Spice plants are known for their compounds that are useful as foods flavoring, food preservatives, and medicines. This due to the presence of secondary metabolite compounds in plants such as terpenoids, flavonoids, phenols, and saponins. These compounds are known to be potential to inhibit microorganism's growth causing decay in food and oxidation. The use of these sources for applications in the food sector is relatively safer and environmentally friendly than the use of antibiotics in general. This study was conducted to determine the antimicrobial and antioxidant activities from Coriandrum sativum L. (coriander) and Elettaria cardamomum (L.) Maton (cardamom). The essential oil extract from these plants was tested for phytochemical content qualitatively for terpenoid screening and by using Gas Chromatography-Mass Spectroscopy (GC/MS). Furthermore, the antioxidant activity from the oil extracts was tested by DPPH method. Meanwhile, their ability to inhibit gram-positive bacteria Staphylococcus aureus and Gram-negative bacteria Escherichia coli were tested by paper disc method. The phytochemical characterization showed a positive result of terpenoid and GC/MS result showed dominant of monoterpenes compounds, such as α-pinene and ß-pinene. The DPPH results revealed that the essential oils have different antioxidant and antimicrobial potential, whereas Coriander tends to have a higher antimicrobial activity, while Cardamom superior in antioxidant activity. These results will become the basis for the development of potential essential oil with the best antimicrobial activity for food active packaging materials.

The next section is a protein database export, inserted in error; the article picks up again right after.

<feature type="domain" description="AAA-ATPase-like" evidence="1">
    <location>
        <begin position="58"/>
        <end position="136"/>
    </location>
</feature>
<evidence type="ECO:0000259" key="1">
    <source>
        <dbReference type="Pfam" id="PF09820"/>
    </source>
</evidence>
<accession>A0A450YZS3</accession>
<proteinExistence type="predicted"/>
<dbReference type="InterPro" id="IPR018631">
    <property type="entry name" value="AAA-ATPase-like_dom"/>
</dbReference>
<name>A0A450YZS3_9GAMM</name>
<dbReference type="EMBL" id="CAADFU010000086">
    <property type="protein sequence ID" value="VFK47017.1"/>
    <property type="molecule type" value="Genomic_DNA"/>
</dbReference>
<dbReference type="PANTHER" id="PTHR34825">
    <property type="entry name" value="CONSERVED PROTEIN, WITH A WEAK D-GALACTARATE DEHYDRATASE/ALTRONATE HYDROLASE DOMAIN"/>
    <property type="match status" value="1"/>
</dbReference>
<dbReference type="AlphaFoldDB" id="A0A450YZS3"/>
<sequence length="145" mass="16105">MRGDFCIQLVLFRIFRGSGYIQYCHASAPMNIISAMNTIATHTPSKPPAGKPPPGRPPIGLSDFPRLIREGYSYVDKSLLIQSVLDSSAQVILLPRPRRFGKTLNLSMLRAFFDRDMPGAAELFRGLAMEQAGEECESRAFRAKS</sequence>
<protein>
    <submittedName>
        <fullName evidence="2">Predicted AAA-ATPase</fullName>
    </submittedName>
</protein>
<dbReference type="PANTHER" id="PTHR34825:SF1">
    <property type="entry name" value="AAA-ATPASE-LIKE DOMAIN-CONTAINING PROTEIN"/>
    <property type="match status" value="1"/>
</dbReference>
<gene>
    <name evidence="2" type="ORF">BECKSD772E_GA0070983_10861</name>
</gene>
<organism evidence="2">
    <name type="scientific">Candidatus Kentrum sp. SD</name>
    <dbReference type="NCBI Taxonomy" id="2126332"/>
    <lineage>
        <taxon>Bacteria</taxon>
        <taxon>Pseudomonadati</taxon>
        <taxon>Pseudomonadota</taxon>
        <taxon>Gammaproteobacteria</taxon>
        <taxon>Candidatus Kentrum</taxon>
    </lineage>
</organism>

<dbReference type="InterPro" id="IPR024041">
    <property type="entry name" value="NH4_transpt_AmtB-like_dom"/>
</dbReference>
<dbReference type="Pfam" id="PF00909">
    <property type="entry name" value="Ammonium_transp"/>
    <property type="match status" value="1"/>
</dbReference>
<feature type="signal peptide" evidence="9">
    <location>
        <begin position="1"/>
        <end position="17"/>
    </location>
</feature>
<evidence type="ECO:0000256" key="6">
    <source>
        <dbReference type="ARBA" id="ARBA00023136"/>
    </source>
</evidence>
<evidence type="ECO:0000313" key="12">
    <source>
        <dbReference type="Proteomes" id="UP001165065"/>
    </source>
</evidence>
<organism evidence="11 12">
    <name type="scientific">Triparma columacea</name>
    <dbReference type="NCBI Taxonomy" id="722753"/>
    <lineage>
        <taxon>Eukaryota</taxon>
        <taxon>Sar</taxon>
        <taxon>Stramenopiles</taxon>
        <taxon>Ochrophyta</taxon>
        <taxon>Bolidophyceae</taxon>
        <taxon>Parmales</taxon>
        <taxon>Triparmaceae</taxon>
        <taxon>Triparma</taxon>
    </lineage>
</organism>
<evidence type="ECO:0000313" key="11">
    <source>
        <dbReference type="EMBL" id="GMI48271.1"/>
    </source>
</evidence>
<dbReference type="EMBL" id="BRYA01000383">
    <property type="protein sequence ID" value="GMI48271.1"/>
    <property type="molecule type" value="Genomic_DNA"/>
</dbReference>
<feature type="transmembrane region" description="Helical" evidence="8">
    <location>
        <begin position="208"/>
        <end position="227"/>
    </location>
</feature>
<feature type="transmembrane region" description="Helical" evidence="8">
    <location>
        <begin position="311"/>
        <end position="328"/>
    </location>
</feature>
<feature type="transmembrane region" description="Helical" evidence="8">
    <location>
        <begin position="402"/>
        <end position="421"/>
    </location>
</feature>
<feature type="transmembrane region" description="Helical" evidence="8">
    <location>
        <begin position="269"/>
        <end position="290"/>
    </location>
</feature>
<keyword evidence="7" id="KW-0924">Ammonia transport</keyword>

|Journal of Physics: Conference Series
|Published - 11 Nov 2019
|3rd International Conference on Mathematics, Sciences, Education, and Technology, ICOMSET 2018 - Padang, West Sumatra, Indonesia
Duration: 4 Oct 2018 → 5 Oct 2018